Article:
Motorized Access and Avalanche Risk: A Perspective

With the recent death of an Alpine Meadows skier in a slide and the serious injuries to another skier with a broken femur and more, the spotlight has returned to Avalanche Awareness (as it always does). Although our proximity to the Pacific Ocean makes for a maritime snowpack (and relatively safer conditions than other continental climes) we still are exposed to snow slides in the Sierra's that can be large and destructive. Us older skiers and riders still remember the slide at Alpine in the early 80's that took out facilities there and left 7 people dead and others wounded. Avalanches can and will continue to happen in the Sierra just not necessarily as regularly in the Rockies and other continental based mountain ranges.

With that in mind I believe it is easy to be lulled into complacency thinking that you'll be OK in the Sierra. Others think you'll be safe just because you are at a ski area that practices avalanche mitigation. Unfortunately all the mitigation efforts in the world are not good enough to mitigate every nook and cranny around every corner in a modern ski area. If the ski area you visit has terrain steeper than 25 degrees, they can experience slides. Tahoe-Donner anyone?

Many groups and individuals do not have avy skills or take the time to dig a pit and analyze the pack before heading down the steeps in new snow. Without the proper training equipment and practice, we have proved once again, effective decision-making and avalanche awareness is not practiced as much as it probably should be. We carry the "human element" far beyond the local ski area as well.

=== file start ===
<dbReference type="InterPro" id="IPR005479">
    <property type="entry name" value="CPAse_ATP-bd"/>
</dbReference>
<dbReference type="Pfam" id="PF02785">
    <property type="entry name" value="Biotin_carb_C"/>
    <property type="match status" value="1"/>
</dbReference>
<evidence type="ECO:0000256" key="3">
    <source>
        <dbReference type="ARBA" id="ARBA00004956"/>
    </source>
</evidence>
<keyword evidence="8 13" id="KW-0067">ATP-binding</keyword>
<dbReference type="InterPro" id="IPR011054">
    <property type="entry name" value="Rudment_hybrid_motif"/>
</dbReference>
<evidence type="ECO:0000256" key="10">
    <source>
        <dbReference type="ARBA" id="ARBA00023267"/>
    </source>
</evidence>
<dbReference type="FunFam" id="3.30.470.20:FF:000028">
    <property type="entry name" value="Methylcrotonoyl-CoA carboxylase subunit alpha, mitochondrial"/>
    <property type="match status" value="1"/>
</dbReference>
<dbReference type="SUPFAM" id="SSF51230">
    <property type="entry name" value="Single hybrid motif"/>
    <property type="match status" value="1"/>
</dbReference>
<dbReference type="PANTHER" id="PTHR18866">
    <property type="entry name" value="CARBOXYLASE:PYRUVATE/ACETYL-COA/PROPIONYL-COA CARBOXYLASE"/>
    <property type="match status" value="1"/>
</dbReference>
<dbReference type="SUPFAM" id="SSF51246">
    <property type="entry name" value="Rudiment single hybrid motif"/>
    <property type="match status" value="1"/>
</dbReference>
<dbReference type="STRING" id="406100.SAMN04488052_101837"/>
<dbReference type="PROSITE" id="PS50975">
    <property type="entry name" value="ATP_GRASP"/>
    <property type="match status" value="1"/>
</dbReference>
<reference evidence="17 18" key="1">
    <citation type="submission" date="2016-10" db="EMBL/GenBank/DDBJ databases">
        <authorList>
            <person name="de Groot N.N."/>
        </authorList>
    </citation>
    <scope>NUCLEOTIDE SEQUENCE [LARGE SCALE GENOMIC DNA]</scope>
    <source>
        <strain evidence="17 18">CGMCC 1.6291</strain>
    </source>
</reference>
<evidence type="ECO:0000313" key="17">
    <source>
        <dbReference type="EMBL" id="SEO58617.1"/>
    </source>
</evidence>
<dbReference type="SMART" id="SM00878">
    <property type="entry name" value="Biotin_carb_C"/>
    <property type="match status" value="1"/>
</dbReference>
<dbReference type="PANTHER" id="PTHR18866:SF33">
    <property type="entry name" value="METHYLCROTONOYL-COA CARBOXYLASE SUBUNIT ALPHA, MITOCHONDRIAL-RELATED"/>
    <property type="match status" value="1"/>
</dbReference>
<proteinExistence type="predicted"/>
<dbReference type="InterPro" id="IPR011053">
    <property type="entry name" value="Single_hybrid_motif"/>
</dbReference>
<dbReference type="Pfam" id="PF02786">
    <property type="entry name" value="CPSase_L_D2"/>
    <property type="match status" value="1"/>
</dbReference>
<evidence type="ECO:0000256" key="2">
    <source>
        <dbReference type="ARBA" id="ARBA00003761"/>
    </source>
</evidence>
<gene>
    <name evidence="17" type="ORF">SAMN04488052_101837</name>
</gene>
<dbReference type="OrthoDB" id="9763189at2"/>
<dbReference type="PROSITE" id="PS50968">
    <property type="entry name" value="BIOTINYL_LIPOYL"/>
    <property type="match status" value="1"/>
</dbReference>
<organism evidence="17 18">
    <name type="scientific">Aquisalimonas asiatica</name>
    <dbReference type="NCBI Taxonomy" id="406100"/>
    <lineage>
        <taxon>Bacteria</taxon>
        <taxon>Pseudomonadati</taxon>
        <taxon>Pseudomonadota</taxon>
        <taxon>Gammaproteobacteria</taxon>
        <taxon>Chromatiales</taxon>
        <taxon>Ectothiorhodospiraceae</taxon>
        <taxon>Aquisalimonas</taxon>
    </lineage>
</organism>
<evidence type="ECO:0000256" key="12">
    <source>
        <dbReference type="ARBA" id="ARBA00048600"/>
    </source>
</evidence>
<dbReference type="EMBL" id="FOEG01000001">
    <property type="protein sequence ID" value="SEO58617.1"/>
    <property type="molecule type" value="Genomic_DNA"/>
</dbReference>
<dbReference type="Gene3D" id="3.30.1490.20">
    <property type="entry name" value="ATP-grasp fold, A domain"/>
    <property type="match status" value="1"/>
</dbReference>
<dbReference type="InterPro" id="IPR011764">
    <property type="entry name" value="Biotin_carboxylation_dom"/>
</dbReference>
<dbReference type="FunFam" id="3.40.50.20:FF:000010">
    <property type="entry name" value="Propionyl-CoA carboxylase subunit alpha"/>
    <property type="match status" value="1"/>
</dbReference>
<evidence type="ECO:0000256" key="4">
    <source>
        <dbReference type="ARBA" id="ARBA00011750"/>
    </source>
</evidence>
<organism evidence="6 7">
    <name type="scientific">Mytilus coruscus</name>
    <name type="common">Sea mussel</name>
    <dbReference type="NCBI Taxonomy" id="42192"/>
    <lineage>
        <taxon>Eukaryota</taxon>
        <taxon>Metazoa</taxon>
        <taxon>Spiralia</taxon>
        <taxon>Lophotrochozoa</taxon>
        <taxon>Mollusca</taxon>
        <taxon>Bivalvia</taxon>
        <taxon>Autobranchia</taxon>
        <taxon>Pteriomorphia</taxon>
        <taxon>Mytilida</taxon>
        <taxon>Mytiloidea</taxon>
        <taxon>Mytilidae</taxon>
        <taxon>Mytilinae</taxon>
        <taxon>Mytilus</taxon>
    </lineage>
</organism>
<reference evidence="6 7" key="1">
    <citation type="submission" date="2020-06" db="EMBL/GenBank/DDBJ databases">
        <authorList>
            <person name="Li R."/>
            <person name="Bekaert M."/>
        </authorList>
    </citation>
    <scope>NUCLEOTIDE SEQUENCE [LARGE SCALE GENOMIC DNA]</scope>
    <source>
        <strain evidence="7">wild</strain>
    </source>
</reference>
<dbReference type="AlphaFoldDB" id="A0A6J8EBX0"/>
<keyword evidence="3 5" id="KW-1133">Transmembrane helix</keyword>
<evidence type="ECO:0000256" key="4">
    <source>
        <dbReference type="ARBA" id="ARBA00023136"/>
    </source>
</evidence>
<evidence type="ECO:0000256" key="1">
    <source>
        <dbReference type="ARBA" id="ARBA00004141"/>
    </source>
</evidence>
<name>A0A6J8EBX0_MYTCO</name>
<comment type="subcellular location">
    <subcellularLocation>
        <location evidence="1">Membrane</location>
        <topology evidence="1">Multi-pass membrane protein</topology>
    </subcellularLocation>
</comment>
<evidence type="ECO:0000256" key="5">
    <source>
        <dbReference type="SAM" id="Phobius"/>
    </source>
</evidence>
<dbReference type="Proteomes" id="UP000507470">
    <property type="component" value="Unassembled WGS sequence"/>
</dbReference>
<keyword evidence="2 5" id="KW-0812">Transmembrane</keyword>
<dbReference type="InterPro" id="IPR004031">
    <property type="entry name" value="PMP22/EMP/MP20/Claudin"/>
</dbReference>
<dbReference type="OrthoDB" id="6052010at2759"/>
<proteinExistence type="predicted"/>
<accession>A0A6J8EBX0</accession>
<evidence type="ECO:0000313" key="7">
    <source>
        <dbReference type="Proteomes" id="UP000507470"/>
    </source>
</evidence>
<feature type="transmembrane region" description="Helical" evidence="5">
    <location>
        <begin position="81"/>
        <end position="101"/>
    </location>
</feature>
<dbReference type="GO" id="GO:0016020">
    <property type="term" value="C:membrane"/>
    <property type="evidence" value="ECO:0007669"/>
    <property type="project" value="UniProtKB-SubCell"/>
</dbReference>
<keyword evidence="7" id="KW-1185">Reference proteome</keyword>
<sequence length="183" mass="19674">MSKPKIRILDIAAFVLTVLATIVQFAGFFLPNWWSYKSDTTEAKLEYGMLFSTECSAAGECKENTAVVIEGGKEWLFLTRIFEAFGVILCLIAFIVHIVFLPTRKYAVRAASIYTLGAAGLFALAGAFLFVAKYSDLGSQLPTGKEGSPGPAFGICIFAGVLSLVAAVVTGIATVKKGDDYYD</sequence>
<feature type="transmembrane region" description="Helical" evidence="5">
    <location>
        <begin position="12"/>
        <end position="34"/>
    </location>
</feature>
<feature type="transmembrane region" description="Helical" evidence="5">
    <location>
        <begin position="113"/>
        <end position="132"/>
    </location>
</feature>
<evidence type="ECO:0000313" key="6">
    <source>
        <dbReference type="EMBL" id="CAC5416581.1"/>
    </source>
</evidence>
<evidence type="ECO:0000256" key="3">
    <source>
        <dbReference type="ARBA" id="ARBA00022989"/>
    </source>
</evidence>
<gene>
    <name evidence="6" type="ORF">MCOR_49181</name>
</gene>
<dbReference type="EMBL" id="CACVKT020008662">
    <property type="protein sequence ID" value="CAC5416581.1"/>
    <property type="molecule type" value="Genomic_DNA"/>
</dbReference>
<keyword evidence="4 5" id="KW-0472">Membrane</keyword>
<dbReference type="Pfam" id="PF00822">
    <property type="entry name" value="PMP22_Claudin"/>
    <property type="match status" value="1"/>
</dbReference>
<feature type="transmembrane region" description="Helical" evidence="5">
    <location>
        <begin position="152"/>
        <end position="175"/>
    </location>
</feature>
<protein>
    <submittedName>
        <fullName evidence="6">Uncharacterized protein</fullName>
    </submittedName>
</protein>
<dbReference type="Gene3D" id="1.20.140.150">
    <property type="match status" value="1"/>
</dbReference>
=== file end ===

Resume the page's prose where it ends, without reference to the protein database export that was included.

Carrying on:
With the advent of easier BC motorized access, skiers and riders can now access terrain that would normally be too far from pavement.  Although access is easier, practicing avalanche awareness is not. Most survivors (and I count myself in this category) survive not due to their great knowledge and judicious decision-making, but to plain dumb luck. Avalanches know not the ski area boundary line. I rode a slab/wet slide once at Alpine Meadows off Scott Chair close to the recent fatality down "The Chute that Seldom Slides" and was buried up to my neck against a tree. The fact that no more snow came down undoubtedly saved my life. Patrol actually watched the slide take me from the chair, and despite the fact that it only took them minutes to get to me, I was having trouble getting enough oxygen by the time they started digging to remove the snow from my chest.

For those of you who have not experienced riding a slide down I suggest you check out this recent video post on the Sierra Avalanche Website:


with a great description of what the victim experienced. It just may motivate you to enroll in an avalanche awareness class and perhaps purchase some equipment and learn how to use it. I highly recommend skiing with partners who carry gear and know how to use it. Remember: The life saved... may be your own.



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